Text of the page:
The shoulder is prone to different kinds of injuries and inflammatory conditions. An intraarticular shoulder injection is a minimally invasive procedure to treat pain and improve shoulder movement. It may be performed with the help of ultrasound or fluoroscopic imaging which allows your physician to precisely target the intraarticular space.
The shoulder consists of two joints. The main joint is the glenohumeral joint formed by the head of the upper arm bone or humerus and the glenoid cavity at the side of the shoulder blade. The acromioclavicular joint of the shoulder is formed by the clavicle or collar bone and the acromion, a bony projection of the shoulder blade. The shoulder is supported by muscles, tendons, and ligaments. A rotator cuff is a group of 4 muscles that provide stability to the shoulder and enable arm movements in various directions. A fluid-filled sac called a bursa is present between the muscles and bones to provide lubrication for smooth shoulder movements.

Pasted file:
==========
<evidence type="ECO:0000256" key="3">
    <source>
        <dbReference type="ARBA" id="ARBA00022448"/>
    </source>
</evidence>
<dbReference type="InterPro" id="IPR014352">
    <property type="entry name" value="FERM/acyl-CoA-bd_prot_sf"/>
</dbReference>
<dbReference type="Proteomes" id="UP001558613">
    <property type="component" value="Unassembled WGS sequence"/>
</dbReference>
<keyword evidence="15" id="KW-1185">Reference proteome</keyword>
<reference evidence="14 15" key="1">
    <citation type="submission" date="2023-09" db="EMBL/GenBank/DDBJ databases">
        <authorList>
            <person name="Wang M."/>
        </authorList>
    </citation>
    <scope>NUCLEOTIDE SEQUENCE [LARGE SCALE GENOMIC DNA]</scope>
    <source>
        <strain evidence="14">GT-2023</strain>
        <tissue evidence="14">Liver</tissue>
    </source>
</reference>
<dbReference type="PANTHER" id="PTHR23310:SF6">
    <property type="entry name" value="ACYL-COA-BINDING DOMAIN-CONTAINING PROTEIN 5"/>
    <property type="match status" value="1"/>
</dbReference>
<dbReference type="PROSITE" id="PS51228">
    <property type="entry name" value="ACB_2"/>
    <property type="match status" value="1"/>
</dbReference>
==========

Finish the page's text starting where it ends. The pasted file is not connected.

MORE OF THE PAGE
Intraarticular shoulder injections are used for diagnostic as well as therapeutic purposes. Corticosteroids and hyaluronic acid are the most commonly injected medications to relieve pain and inflammation or improve lubrication in the joint.
Some of the common indications for intraarticular shoulder injections include:
- Frozen shoulder
- Rotator cuff injuries
- Impingement syndrome
- Ligament injuries and Bursitis
Your doctor will recommend a joint injection if your symptoms are not relieved by conservative treatments such as oral medications, activity modification, and physical therapy.
The administration of the injection depends upon the condition to be treated. Your doctor may inject the glenohumeral joint or the acromioclavicular joint. The glenohumeral joint is usually approached from the front or back of the shoulder.